UKTC Archive

Re: Chipping Cherry Laurel or Bird Cherry ?

Subject: Re: Chipping Cherry Laurel or Bird Cherry ?
From: Alan Reeves
Date: Jul 14 2001 19:21:30
 --- billkowalczyk <> wrote: > I
am aware of the presence of Potassium Cyanide in
Cherry Laurel (Prunus
laurocerasus), but not in Bird Cherry (Prunus
padus).  Is this the case?

The following notes are from my Scrapbook of Toxic
Trivia - apologies if too much chemistry has been left
in/out. (Please delete as appropriate)

Good Luck Bill!

Cyanide Sources

Members of the rose family, Rosaceae, often contain
compounds called cyanogenic glycosides. These
compounds, when broken down in the body, liberate
cyanide, one of the most toxic substances known to
man. It's lethal dose is only 1 mg/kg body weight.
Fortunately, the concentration in these plants is
usually far below the toxic dose, and the breakdown of
the cyanogenic glycosides is often not complete.
However, several species in common cultivation do have
high concentrations of the glycosides in their seeds,
and eating these seeds can (and has been) fatal. 
Hydrocyanic acid (also called prussic acid), is one of
the decomposition products said to be formed by the
action of enzymes on the glycoside amygdalin. Many
factors appear to contribute to the formation of the
acid, but it is most commonly found when the leaves
are partially wilted. When fresh leaves are eaten,
they release hydrogen cyanide (HCN) in the stomach or
rumen after mastication. 
Leaves, twigs, bark, or seeds will also contain
cyanogenic principles. Discarded fruit pits should not
be available to dogs or caged birds
Other plants with toxic seeds include apple seeds,
cultivated cherries, peach and apricot pits, almonds,
and pears, which are all members of the rose family.
The leaves of wild cherries will also contain such
Cyanogenic glycosides are not exclusive to the
Rosaceae. More than 2050 species of higher plants
contain them. Some other common plants which can
generate cyanide include hydrangeas, tropical lima
beans (not the white american ones), bamboo sprouts,
sorghum shoots, and cassava tubers. Cassava, in
particular, is very toxic, and cannot be eaten raw. 
Roses themselves don't contain the cyanide-producing

The major threat of cyanide poisoning is to livestock
and terrestrial mammalian wildlife through ingestion
of plants containing high levels of cyanogenic

Plants implicated in cyanide poisoning of animals

        elderberry (Sambucus spp.),
         wild cherry (Prunus spp.),
and the pits of several common fruits

Upon ingestion these plants and their fruit pits have
the potential of releasing cyanide. 
Domestic goats (Capra spp.) died of cyanide poisoning
after eating leaves and fruit of the crab apple (Malus
Crab apple contains cyanogenic glycosides in its
leaves and fruit. 
Cattle appear to be more vulnerable to cyanide
poisoning than are sheep (Ovis aries), horses (Equus
cabalus), and pigs (Sus spp.).

Branches / twigs of many such spp are unsuitable for
use as perches in aviaries.

Prunus serotina
ANIMALS AFFECTED: All animals may be affected.
Ruminants (cattle, sheep, goats, deer) are more at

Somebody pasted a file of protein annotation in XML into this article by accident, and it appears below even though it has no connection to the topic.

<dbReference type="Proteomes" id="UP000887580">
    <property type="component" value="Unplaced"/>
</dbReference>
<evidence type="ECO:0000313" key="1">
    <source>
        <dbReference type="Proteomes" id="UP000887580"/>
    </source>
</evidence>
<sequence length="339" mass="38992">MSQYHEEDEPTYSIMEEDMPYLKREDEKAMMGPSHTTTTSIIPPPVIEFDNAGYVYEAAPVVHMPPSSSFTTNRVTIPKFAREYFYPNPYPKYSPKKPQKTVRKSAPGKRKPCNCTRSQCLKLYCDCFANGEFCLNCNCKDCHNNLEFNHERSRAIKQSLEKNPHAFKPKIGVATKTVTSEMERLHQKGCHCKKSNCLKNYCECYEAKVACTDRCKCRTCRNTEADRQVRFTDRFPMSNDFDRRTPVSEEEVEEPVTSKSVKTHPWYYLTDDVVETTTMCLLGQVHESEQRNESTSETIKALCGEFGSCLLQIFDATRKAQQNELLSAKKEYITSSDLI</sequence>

risk than monogastric animals (dogs, cats, pigs,
horses) and birds. 
DANGEROUS PARTS OF PLANT: Damaged leaves pose the
greatest risk. All parts are potentially toxic. 
SIGNS: Anxiety, breathing problems, staggering,
convulsions, collapse, death (which may be sudden).

Prunus laurocerasus 
Where Found Landscape as cultivated woody shrub. 
Mode Ingestion. 
        Wilted leaves, twigs (stems), seeds. 
        Gasping, weakness, excitement, pupil            
        dilation, spasms, convulsions, coma, 
        respiratory failure. 
TOXIC PRINCIPLE  Cyanogenic glycoside, amygdalin. 

At least in principle, it would be possible for
workers exposed to material which has been throught
the chipper to put themselves at risk by accidental
transfer of sap, or ingestion of vegetation fragments.
Probably the greater hazard is posed to the client?s
pets / farm livestock.

The greatest threat would be posed in spring (young
shoots and leaves) f, from wilted material, and
possibly in autumn.

Perhaps working practices in and around pits or
landfill where large quantities of cyanide-containing
green wastes may be ?dumped? should be reviewed.

Some more on cyanide . . 
Cyanide has relatively low persistence in surface
waters under normal conditions but may persist for
extended periods in ground water.
Volatilization is the dominant mechanism for removal
of free cyanide from concentrated solutions and is
effective under conditions of high temperatures, high
dissolved oxygen levels, and at increased
of atmospheric carbon dioxide. Loss of simple cyanides
from the water column is primarily through
sedimentation, microbial degradation, and
volatilization. Water-soluble strong complexes, such
as ferricyanides and ferrocyanides, do not release
free cyanide unless exposed to ultraviolet light.
Thus, sunlight may lead to cyanide formation in wastes
containing iron-cyanide complexes.
Cyanide seldom remains biologically available in soils
because it is either complexed by trace metals,
metabolized by various microorganisms, or lost through
volatilization. Cyanide ions are not strongly adsorbed
or retained on soils, and leaching into the
surrounding ground water will probably occur.
The danger of poison effects to aquatic wildlife is significant.

Alan Reeves
27 Garstang Road North
01772 XXXXXX   07811 XXXXXX

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